Save the date to see my presentation about “Oracle Analytic Functions in Practice Applications” along the regular meetup of the DOAG/Oracle-community in Hamburg on Dec 4 2018. Although analytic functions is nothing really new in the Oracle world, I’m again attempting to propagate the thrilling productivity of this SQL-toolset, since practice applications are still not as dispersed as expected. To this extent, I want to stress windowing and aggregation over analytics and statistics in real world scenarios and examples. The presentation will be held in German, I suppose. Event details go here and there:
Oracle supports hierarchical querying since long and has continuously extended the set of available features, i.e. pseudo-columns, path generation, leaf sorting by name, etc. With 11gR2, Oracle even complements with the ANSI SQL standard approach: the CONNECT BY syntax for hierarchical querying that can now be replaced by the ANSI SQL standard Recursive Subquery Factoring clause, see Oracle RDBMS 11gR2 – goodbye Connect By or: the end of hierarchical querying as we know it for more information.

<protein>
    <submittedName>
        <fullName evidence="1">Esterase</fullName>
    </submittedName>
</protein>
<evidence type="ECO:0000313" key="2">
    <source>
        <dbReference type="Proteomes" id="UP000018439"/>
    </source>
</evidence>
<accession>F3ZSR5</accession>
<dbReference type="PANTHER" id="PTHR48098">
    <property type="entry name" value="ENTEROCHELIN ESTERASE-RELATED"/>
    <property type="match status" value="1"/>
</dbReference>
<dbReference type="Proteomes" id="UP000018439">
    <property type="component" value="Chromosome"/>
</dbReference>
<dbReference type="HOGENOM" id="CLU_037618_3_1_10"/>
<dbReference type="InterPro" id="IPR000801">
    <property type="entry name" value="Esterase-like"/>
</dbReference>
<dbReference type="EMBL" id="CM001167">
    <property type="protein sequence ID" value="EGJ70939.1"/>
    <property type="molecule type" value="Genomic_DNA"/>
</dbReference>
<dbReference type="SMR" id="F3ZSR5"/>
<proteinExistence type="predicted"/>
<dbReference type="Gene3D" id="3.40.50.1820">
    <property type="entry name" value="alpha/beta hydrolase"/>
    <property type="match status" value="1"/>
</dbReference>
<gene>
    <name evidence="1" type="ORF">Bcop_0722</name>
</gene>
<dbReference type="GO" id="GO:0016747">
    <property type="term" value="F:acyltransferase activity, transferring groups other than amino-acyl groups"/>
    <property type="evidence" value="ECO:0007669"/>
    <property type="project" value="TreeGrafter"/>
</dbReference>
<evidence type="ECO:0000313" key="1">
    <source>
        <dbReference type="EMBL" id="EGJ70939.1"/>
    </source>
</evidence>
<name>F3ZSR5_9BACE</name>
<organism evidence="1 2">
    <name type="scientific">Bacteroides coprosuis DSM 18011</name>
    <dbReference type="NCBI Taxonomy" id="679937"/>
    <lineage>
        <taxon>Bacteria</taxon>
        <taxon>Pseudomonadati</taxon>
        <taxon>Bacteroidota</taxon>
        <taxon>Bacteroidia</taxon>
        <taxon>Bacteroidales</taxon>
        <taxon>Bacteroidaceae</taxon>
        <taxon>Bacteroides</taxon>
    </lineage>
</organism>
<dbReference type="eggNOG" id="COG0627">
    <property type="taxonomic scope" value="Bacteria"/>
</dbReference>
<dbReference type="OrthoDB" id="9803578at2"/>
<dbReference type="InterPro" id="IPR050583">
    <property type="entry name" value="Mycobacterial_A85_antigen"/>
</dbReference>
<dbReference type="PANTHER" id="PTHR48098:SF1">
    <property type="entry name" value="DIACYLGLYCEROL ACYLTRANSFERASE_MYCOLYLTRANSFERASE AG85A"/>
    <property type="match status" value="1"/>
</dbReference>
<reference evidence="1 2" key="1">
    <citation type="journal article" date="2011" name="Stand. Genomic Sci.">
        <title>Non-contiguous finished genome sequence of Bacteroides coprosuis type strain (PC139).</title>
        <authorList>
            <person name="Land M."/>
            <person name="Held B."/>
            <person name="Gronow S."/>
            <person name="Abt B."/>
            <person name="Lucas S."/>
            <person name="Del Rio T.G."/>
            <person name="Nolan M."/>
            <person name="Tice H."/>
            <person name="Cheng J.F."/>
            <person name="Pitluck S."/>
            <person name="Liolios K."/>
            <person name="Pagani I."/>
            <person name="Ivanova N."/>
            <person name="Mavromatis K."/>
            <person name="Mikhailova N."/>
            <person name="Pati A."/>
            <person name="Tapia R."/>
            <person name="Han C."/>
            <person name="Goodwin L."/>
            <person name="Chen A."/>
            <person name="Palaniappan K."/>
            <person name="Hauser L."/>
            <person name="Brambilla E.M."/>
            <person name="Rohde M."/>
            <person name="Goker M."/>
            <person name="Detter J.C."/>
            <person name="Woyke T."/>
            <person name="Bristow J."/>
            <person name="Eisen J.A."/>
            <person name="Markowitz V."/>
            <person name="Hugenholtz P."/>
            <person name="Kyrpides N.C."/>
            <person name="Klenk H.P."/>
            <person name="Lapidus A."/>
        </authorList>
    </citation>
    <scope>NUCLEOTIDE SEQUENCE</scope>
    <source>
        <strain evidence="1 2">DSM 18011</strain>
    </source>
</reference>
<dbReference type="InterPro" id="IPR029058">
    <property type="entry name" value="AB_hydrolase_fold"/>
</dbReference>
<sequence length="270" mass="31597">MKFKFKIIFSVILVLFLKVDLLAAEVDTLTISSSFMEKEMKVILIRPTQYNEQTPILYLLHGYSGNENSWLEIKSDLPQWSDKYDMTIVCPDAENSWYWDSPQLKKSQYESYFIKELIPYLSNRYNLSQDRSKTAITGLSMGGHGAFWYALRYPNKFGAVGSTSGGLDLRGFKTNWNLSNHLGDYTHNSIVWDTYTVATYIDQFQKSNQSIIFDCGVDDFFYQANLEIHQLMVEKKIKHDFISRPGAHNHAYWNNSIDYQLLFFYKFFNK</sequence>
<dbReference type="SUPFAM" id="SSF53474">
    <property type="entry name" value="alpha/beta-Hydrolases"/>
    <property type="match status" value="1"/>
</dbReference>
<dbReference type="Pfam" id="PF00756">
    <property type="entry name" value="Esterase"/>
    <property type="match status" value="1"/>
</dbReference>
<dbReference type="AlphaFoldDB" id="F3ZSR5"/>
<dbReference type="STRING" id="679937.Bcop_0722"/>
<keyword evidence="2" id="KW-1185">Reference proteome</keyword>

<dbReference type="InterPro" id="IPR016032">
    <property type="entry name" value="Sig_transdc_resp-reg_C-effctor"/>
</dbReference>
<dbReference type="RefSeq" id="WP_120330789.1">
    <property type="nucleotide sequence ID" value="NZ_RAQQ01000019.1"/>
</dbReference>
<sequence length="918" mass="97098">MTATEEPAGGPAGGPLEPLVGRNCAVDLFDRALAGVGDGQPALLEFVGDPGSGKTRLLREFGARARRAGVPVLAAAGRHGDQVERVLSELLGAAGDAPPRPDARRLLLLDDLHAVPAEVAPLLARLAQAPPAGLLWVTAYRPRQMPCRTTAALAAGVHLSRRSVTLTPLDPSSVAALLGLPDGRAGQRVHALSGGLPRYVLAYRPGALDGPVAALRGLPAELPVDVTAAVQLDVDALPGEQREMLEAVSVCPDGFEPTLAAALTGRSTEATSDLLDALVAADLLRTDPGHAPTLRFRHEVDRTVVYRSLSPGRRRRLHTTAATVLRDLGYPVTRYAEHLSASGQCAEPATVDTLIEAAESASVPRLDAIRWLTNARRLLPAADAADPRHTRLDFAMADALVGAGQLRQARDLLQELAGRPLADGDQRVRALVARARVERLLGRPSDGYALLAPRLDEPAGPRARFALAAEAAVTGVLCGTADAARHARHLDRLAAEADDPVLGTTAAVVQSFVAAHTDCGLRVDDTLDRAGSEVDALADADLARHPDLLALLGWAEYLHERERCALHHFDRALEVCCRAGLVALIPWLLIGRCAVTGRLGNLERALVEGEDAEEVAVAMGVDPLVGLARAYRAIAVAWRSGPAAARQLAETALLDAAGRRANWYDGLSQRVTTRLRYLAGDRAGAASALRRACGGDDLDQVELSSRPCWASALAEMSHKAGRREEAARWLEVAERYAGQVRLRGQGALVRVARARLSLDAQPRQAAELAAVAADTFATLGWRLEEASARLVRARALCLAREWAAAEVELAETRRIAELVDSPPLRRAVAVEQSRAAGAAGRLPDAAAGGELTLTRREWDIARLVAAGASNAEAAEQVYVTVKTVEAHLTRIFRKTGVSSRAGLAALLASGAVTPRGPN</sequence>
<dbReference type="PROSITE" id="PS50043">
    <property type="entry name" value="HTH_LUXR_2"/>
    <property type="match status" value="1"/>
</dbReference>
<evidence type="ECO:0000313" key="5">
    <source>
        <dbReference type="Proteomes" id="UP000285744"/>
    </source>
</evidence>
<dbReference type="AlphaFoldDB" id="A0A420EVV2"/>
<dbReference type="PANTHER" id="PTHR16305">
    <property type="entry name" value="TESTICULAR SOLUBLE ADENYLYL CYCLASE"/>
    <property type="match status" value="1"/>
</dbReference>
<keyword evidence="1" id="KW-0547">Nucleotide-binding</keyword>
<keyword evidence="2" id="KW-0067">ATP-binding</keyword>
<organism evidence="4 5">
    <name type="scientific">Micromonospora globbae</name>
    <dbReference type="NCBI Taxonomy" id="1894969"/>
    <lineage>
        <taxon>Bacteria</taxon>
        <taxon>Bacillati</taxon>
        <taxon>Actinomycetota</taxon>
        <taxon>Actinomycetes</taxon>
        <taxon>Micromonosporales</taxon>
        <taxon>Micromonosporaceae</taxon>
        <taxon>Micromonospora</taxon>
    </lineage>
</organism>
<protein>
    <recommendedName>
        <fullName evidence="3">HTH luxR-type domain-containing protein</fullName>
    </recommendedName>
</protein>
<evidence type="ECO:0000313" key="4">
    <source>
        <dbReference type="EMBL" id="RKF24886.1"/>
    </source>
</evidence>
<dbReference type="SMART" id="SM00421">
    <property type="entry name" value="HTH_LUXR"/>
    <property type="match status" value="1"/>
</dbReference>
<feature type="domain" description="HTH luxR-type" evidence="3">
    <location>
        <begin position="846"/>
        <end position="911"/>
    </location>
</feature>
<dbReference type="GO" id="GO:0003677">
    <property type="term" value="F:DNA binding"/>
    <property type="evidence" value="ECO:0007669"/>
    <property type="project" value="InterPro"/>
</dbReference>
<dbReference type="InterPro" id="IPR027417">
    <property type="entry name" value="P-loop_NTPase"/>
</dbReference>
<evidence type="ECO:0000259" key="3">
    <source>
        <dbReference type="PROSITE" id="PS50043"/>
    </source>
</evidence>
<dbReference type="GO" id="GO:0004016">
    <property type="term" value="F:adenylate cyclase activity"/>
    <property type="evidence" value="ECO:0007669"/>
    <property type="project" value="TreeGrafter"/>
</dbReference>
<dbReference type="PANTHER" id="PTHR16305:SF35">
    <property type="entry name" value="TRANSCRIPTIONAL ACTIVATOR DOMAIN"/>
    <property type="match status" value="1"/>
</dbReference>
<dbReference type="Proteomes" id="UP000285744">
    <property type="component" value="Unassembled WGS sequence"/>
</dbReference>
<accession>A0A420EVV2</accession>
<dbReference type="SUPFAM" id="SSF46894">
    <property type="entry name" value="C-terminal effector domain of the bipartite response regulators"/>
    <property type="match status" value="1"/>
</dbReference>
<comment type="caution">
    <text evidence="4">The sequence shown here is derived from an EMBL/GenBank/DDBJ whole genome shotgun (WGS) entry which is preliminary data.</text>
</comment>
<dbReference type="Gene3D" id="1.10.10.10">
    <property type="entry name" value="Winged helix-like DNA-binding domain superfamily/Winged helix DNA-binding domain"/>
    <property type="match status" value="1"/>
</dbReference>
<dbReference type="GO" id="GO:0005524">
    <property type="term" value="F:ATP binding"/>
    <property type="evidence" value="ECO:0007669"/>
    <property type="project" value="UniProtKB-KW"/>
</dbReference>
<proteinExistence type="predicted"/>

However, talking about hierarchical querying with Oracle always implies a top-down traversion (see another post on that subject from a couple of years ago that did not provided a PL/SQL ready solution as Implementing bottom-up path traversal for hierarchical tables). You start (START WITH) at some root node(s) of your choice and dive into the branches and leaves (CONNECT BY) by connecting child-nodes to parent-nodes until the final leaf has been consumed (check CONNECT_BY_ISLEAF) or a certain LEVEL has been reached by filter. There is tons of examples out there showing this in action. Here is just some simple code example to start off with, employing SYS_CONNECT_BY_PATH, introducing root- to leaf-node path generation over the child-to-parent relationship between columns T.P_ID and T.ID.